ject forward in time and calculates the risk of developing a radiation-induced cancer at each age subsequent to age at exposure. This requires probabilities of survival to each subsequent age, which are obtained from life tables for the population of interest. ERR models are expressed in terms of a relative increase in the sex- and age-specific background rates for the cancer of interest; these rates are usually obtained from cancer mortality vital statistics for the population of interest (or incidence rates if cancer incidence is to be estimated).

An important issue in estimating lifetime risks is the extrapolation of risks beyond the period for which follow-up data are available. No population has been followed for more than 40 or 50 years; thus, it is not possible to model the EAR or ERR directly for the period after follow-up has ended, a limitation that is primarily important for those exposed early in life. Estimating lifetime risks for this group thus requires assumptions that are usually based on the observed pattern of risk over the period for which data are available. For example, if the ERR appears to be a constant function of time since exposure, it may be reasonable to assume that it remains constant. Alternatively, if the EAR or ERR has declined to nearly zero by the end of the follow-up period, it may be reasonable to assume that the risk remains at zero.

Another important issue is how to apply risks estimated from studying a particular exposed population to another population that may have different characteristics and different background risks. Specifically, the application of estimates based on Japanese atomic bomb survivors to a U.S. population is a concern, since background rates for some specific cancers (including stomach, colon, liver, lung, and breast) differ substantially between the two populations. The BEIR V (NRC 1990) committee calculations were based on the assumption that relative risks (ERR) were comparable for different populations; however, the BEIR III (NRC 1980) committee modified its ERR models based on the assumption that absolute risks were comparable. Some recent efforts have used intermediate approaches with allowance for considerable uncertainty (NIH 1985, 2003).

Estimating Probabilities of Causation

The probability of causation (PC; NIH 1985, 2003) is defined as the ratio of ERR to RR:

where for brevity the dependence of ERR on dose, time variables, and possibly other individual characteristics is suppressed. For the RR models described previously, ERR = fg, where f = f(d) and g = g(a, e, s), in which case

Thus, the ERR model provides immediate PC estimates.

Modeling Caveats

The theory of risk assessment, modeling, and estimation and the computational software for deriving statistically sound parameter estimates from data provide a powerful set of tools for calculating risk estimates. Risk models provide the general form of the dependence of risk on dose and risk-modifying factors. Specific risk estimates are obtained by fitting the models (estimating unknown parameters) to data. The role of data in the process of risk estimation cannot be overemphasized. Neither theory, models, nor model-fitting software can overcome limitations in the data from which risk estimates are derived. In human epidemiologic studies of radiation, both the quality and the quantity of the data available for risk modeling are limiting factors in the estimation of human cancer risks. The quality of data, or lack thereof, and its impact on risk modeling are discussed below under three broad headings. The primary consequence of less-than-ideal data is uncertainty in estimates derived from such data.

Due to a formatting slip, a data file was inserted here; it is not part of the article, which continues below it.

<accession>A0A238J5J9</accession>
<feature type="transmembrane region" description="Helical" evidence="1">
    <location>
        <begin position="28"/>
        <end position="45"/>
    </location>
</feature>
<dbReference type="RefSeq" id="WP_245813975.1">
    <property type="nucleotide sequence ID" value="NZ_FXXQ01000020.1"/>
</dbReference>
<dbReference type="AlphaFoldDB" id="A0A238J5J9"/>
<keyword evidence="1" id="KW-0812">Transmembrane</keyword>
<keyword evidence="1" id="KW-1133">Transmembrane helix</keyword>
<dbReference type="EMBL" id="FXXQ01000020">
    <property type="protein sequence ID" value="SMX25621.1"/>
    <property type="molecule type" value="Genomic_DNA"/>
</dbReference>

Incomplete Covariate Information

The specificity of risk models is limited by the information available in the data. Even the most extensive data sets contain, in addition to measurements of exposure, information on only a handful of predictor variables such as dose, age, age at exposure, and sex. Consequently, models fit to such data predict the same risk of cancer for individuals having the same values of these predictor variables, regardless of other differences between the two individuals. For example, two individuals who differ with respect to overall health status, family history of cancer (genetic disposition to cancer), exposure to other carcinogens, and so on, will be assigned the same estimated risk provided they were exposed to the same dose of radiation, are of the same age, and have the same age at exposure and the same gender.

Consequently, among a group of individuals having the same values of the predictor variables in the model, some will have a higher personal risk than that predicted by the model and some will have a lower personal risk. However, on average, the group risk will be predicted reasonably well by the model. The situation is similar to the assessment of insurance risk. Not all teenage males have the same personal risk of having an automobile accident (some are better drivers than others), yet as a group they are recognized as having a greater-than-average risk of accidents, and premiums are set accordingly. From the insurance company’s perspective, the premiums are set fairly in the sense that their risk models adequately predict the claims experience of the group.

Radiation risk models are similar in that they adequately predict the disease experience of a group of individuals sharing common values of predictor variables in the model. However, such estimated risks need not be representative of individual personal risks.

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